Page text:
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Browsing Novel opens up the stories of a family’s generations

  • Published Sunday, Sep. 1, 2013, at 12 a.m.

“Sanctuary Line” by Jane Urquhart (MacLehose Press, 226 pages, $24.95)

Families have their legends, the stories that each generation passes down, the ones that change with each telling, to become a little more illustrative or a little more instructive; the ones that explain how the family got where it is and why things are the way they are.

But sometimes they don’t help people make sense of things, and that’s where Liz Crane is in “Sanctuary Line.” An entomologist who studies butterfly migration, Liz grew up as part of a colorful family that raised fruit trees on the north shore of Lake Erie. Although Liz was part of the family, she was not entirely of it: an only child who lost her father at a young age, she spent summers at the family farm among cousins, aunts and uncles — and seasonal Mexican orchard workers — but lived the rest of the year with her mother in the city.

At the time of the book, Liz lives alone in the old family farmhouse, her mother in a retirement home, her uncle Stan long gone, her cousin Mandy killed in Afghanistan. She tells us the stories of the “great-greats,” describes the long summer days of childhood, tries to explain what drove mercurial Stan to leave and poetic Mandy to join the military. She speaks directly to the readers sometimes; other times the book feels as intimate as a diary.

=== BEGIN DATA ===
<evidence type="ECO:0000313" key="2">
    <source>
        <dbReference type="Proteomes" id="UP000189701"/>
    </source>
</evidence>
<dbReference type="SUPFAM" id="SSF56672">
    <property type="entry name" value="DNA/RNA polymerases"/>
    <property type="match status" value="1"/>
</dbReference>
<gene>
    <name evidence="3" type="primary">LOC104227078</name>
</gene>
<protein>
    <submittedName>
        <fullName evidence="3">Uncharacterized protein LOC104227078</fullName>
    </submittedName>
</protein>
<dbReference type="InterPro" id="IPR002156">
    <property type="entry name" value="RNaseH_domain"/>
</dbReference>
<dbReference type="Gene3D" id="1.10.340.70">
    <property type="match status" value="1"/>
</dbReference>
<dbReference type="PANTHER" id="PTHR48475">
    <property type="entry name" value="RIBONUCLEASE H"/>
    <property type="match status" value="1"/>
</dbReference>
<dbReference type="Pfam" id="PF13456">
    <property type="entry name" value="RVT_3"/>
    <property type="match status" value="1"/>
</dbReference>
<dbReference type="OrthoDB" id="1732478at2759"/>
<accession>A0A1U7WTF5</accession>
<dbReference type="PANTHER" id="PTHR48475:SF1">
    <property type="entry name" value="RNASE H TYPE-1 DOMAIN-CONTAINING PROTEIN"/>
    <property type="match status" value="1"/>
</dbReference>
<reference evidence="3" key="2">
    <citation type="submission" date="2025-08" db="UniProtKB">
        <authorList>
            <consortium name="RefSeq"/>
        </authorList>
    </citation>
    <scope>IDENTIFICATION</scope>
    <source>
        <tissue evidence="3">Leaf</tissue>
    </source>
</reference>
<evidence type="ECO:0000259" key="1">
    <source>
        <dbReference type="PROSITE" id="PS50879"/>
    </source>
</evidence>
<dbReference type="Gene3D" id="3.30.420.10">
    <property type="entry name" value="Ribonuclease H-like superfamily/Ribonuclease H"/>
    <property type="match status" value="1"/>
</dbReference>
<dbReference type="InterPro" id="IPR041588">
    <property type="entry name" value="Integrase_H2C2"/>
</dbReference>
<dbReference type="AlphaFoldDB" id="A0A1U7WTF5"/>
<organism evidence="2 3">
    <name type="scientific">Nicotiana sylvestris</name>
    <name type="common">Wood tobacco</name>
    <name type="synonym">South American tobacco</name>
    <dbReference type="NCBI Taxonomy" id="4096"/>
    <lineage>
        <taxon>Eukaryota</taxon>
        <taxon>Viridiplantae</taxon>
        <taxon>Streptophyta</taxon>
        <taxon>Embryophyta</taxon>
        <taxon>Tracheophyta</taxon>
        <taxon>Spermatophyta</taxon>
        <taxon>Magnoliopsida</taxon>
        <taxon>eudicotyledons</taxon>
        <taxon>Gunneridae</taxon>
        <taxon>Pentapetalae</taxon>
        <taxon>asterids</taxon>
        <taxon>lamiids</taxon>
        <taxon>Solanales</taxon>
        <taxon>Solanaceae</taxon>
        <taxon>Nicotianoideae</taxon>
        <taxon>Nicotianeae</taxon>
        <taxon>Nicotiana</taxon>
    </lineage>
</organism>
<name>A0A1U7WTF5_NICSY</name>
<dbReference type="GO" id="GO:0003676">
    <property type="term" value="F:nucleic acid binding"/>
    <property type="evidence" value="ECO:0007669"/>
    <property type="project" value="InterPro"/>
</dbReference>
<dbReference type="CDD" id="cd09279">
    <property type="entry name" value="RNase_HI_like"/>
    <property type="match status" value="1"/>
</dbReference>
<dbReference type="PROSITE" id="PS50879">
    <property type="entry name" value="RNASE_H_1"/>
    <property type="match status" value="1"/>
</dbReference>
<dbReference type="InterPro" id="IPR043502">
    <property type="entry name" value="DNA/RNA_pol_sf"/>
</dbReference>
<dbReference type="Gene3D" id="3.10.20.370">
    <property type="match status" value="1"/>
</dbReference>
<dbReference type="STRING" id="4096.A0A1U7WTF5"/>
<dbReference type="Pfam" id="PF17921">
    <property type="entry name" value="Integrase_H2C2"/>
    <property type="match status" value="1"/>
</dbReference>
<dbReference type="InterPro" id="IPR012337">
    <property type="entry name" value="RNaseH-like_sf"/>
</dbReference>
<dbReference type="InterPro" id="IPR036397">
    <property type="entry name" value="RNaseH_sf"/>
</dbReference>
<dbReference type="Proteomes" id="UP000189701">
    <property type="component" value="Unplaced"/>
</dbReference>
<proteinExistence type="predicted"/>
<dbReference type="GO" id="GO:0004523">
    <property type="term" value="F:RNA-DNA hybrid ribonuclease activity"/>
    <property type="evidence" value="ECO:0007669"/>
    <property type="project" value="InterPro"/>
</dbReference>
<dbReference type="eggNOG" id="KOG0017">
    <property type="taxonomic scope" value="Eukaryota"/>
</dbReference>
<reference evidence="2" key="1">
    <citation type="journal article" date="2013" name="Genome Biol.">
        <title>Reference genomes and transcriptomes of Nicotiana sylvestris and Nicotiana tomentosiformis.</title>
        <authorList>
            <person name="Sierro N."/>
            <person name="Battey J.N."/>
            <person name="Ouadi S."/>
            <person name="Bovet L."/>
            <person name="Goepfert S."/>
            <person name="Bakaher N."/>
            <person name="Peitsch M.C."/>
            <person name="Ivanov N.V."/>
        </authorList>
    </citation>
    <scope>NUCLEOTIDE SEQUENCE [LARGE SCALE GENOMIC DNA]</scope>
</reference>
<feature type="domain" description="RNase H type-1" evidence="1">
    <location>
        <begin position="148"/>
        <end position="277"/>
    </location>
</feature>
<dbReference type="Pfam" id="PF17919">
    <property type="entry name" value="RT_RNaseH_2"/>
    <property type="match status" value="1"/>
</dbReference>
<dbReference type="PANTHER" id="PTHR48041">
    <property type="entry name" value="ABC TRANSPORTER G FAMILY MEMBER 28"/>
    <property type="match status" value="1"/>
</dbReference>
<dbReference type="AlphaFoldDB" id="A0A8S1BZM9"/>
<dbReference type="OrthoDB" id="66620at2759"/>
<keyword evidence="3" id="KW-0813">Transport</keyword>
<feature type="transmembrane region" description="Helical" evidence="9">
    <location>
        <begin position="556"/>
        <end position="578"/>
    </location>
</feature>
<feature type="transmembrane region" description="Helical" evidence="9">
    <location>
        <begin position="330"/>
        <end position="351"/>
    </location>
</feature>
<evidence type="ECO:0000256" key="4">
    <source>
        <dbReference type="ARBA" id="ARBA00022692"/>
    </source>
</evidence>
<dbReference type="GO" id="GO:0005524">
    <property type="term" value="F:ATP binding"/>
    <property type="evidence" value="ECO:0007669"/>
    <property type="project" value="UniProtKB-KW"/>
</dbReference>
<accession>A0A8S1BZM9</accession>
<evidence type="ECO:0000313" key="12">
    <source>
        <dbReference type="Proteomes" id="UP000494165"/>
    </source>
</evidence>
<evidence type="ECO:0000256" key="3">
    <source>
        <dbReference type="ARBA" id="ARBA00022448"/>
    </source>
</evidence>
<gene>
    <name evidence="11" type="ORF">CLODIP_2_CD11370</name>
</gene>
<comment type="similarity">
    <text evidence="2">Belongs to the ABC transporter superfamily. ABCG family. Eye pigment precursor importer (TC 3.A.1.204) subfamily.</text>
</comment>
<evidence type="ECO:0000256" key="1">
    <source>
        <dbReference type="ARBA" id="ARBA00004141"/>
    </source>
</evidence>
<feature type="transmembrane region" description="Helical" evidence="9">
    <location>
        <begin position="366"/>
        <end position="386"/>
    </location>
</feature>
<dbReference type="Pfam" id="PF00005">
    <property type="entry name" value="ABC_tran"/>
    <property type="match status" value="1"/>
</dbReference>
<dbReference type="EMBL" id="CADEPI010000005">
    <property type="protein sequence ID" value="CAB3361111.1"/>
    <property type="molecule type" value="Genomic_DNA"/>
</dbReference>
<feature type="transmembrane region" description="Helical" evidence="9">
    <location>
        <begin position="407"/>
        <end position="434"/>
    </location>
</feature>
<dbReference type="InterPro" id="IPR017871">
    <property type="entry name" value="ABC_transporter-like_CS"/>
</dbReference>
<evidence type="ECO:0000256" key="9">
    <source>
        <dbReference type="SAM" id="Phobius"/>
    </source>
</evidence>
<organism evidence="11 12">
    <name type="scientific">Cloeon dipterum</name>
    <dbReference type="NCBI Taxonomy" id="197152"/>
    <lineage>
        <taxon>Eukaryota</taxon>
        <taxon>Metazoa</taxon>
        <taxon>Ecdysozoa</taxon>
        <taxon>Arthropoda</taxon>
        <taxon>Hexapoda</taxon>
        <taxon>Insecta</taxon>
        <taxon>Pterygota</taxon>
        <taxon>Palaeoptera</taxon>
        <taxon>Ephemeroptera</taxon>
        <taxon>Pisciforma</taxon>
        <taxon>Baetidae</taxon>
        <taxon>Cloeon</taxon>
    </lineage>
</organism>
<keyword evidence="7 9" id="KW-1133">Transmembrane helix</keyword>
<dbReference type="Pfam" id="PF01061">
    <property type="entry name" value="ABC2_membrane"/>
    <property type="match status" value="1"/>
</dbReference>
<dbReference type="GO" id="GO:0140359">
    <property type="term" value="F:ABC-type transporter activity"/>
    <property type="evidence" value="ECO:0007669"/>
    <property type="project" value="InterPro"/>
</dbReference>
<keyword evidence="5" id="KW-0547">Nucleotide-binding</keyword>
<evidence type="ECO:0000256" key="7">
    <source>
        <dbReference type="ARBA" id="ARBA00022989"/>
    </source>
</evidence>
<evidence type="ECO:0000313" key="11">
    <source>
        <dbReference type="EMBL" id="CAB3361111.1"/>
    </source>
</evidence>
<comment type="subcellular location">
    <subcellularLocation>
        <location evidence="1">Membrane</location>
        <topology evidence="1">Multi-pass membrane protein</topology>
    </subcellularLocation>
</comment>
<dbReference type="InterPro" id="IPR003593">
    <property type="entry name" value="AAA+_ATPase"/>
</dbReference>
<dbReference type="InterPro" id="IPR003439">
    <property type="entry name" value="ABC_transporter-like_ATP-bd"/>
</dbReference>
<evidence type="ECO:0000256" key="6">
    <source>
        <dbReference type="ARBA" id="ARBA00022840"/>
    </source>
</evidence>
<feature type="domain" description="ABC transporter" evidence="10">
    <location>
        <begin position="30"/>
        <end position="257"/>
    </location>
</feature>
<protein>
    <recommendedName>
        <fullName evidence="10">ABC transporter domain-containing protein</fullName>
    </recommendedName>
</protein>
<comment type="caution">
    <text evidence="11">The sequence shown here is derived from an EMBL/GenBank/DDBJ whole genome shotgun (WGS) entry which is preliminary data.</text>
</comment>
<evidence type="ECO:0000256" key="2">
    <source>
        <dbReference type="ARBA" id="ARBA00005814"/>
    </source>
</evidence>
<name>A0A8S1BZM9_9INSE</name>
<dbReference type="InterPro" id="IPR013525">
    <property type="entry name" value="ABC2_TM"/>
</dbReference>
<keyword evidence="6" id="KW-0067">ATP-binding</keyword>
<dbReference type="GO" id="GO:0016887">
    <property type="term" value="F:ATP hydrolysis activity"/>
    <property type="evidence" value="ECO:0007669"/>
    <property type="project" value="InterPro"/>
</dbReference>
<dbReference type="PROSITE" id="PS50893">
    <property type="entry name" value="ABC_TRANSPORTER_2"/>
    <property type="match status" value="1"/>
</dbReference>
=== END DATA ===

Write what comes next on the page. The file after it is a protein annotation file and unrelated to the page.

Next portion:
Urquhart tells many smaller stories with quiet, understated writing, using the contemplative Liz as a narrator enough of an insider to know all the details, but enough of an outsider to see through to the truth, and now, grown up enough to give some perspective.

“All of my ancestors and their houses sleep in closed and unexamined albums,” Liz tells us. “Sanctuary Line” is her attempt to open and examine them, and what she shares is worth examining.

“Jane Austen’s England” by Roy & Lesley Adkins (Viking, 343 pages, $27.95)

Life in Regency England, so familiar to readers of Jane Austen, was indeed far more than letters, balls, money and weddings. The period was a time of great change as the Industrial Age dawned and revolutions shook Europe and its colonies, not just on a grand scale but in terms of how ordinary people lived their lives.

“Jane Austen’s England” focuses on the day-to-day details of life during this era, using letters, diaries, newspaper articles, cookbooks and other contemporary accounts as sources. The authors have also included several maps and pages of illustrations to illuminate the history of England at this time. The book is full of detail — including much that never made it into Austen’s novels, such as hygiene and medical practices — and it gives a thorough picture of a time that many of us know only a fraction of.

Lisa McLendon teaches journalism at the University of Kansas. Reach her at lisa.mclendon@gmail.com.

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